Interdisciplinary Social Science Opportunity

The Allbritton Center for the Study of Public Life has created a great opportunity for interdisciplinary study next year. Dean Joyce Jacobsen, in collaboration with Professors John Finn (Govt) and Richard Adelstein (Econ), has organized a cluster of courses on Centralization and Decentralization.

Here are some excerpts from the Allbritton website:

Two of the courses in the Cluster are sections of regular Wesleyan courses taught in the Fall semester, Professor Finn’s GOVT 203 and Professor Adelstein’s ECON 254, in each of which ten places will be reserved for Cluster students (section 2 of each course). Cluster students must take at least one of these courses, though they may take both if they are admitted to the other course through regular procedures. The third course, CSPL 320-321, is required of all Cluster students and will be a year-long, team-taught (Adelstein & Finn) research seminar on the themes of the Cluster, with one-half credit awarded each semester. Here, students will explore various approaches to the Cluster theme, hear relevant lectures from invited guests from within and without the academy, and split into small, coordinated groups to embark on sustained collaborative research projects that each focus on some aspect of the problem of centralizing or decentralizing economic and political life. The seminar will culminate in a public presentation of the work and a volume of collaborative essays on specific themes and topics that might be published by a scholarly press.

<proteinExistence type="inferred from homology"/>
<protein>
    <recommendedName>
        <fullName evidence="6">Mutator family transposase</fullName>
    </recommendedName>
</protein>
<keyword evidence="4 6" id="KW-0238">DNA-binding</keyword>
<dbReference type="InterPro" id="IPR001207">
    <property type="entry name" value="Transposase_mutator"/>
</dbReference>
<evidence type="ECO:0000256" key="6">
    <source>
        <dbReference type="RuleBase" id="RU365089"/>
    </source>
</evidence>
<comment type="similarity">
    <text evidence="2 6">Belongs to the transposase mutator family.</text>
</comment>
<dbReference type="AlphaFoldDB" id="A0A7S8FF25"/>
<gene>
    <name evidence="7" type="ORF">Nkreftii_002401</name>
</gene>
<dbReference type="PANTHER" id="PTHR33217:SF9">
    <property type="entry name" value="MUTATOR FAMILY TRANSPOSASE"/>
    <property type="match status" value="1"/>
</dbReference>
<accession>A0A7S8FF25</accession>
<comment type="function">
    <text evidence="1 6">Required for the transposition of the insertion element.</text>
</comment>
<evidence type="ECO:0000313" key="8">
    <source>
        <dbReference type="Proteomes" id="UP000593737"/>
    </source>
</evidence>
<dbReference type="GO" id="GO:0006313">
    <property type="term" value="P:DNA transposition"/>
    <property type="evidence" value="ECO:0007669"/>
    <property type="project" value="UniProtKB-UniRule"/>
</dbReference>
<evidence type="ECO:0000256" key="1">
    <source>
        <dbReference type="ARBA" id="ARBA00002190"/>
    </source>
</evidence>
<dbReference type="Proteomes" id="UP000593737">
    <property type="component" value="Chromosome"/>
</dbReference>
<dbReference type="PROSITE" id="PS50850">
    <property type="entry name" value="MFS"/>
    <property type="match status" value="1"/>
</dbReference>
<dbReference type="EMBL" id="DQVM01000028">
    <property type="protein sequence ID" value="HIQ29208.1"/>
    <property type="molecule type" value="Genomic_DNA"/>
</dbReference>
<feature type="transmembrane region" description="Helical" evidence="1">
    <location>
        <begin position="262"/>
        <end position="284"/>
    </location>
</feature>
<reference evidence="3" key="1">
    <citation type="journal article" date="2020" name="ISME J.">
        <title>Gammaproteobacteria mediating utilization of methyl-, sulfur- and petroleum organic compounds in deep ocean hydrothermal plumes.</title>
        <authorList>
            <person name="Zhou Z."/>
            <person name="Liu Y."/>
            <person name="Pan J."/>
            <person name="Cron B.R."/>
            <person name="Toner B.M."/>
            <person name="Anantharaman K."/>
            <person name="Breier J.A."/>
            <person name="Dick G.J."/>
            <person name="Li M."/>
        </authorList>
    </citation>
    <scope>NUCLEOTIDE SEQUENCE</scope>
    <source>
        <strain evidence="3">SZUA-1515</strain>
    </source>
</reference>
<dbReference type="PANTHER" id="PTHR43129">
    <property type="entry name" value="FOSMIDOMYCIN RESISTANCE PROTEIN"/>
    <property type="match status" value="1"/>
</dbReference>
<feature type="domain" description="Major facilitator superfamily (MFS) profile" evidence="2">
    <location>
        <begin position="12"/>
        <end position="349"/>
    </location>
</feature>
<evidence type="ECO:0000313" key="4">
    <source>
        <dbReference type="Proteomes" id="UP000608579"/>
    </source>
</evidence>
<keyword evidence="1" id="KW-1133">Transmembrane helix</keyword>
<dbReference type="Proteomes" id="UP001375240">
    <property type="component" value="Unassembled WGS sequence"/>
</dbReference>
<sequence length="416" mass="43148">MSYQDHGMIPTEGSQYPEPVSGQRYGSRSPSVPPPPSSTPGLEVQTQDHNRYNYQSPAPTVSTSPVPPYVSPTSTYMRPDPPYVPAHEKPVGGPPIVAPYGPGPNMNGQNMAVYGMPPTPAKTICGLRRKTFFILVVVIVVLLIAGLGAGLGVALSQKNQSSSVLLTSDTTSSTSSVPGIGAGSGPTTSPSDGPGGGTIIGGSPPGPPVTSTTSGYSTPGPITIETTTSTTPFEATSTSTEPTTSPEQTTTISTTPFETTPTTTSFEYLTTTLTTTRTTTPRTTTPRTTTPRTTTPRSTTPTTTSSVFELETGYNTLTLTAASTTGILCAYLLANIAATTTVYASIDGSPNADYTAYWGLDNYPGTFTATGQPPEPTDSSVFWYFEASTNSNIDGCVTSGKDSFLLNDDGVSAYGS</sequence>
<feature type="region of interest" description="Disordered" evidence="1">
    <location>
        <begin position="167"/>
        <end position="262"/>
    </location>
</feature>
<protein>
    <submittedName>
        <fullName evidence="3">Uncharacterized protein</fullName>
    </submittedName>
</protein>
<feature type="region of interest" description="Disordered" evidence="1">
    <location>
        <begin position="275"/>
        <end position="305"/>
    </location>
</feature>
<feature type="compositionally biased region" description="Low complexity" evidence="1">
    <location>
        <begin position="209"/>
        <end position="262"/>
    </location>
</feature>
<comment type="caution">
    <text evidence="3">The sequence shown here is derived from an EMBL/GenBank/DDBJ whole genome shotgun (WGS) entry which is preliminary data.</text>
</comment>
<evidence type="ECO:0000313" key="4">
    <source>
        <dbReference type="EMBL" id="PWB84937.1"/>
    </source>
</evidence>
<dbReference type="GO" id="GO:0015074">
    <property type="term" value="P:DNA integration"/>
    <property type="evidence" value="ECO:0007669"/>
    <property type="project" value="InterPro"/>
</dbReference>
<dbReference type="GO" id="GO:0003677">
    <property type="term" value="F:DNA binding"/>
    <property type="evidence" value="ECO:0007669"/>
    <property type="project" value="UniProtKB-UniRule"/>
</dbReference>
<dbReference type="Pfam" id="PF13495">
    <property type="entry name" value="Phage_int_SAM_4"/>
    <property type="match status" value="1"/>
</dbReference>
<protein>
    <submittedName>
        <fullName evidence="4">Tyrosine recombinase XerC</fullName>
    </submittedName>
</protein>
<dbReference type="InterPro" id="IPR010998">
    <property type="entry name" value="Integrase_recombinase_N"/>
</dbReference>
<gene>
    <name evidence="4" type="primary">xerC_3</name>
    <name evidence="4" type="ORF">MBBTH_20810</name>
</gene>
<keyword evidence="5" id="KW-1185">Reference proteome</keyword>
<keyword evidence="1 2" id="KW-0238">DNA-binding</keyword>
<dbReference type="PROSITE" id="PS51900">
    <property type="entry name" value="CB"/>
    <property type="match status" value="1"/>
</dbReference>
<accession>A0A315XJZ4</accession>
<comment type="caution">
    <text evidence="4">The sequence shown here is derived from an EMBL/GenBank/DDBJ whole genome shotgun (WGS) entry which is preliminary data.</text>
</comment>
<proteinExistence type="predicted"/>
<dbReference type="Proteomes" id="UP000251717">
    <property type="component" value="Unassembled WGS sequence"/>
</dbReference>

The organizers hope that students will use the perspectives gained in these two courses not only to look more deeply into how American economic and political life have been organized in the past, but to address urgent questions for the present from around the world. How should the US be governed in the next century? What is the future of the EU? What can be learned from the disappearance of the USSR or the unification of Germany? Should Scotland secede from the UK? How can artificially created, deeply divided countries everywhere be governed or restructured? Nor need all the questions be political. How do big firms differ from small ones, and why do some firms grow large while others stay small? What are the political or moral consequences of economic concentration? How can multinational firms be governed and regulated? What might an antitrust law do to concentrate or disperse power?

Professors Adelstein and Finn are hoping to attract students from all majors who are strongly interested in the Cluster’s theme and prepared to work steadily over the year to learn more about the complex and difficult questions the theme raises and present their learning in a substantial collaborative research project. Applications are welcome from students in all majors for a new program to begin in Fall 2014. They are due April 7. If you have any questions regarding this Collaborative Cluster Program, please contact either John Finn ( or Richard Adelstein (

This is a great new opportunity for interdisciplinary work on a vital topic. More information at the website.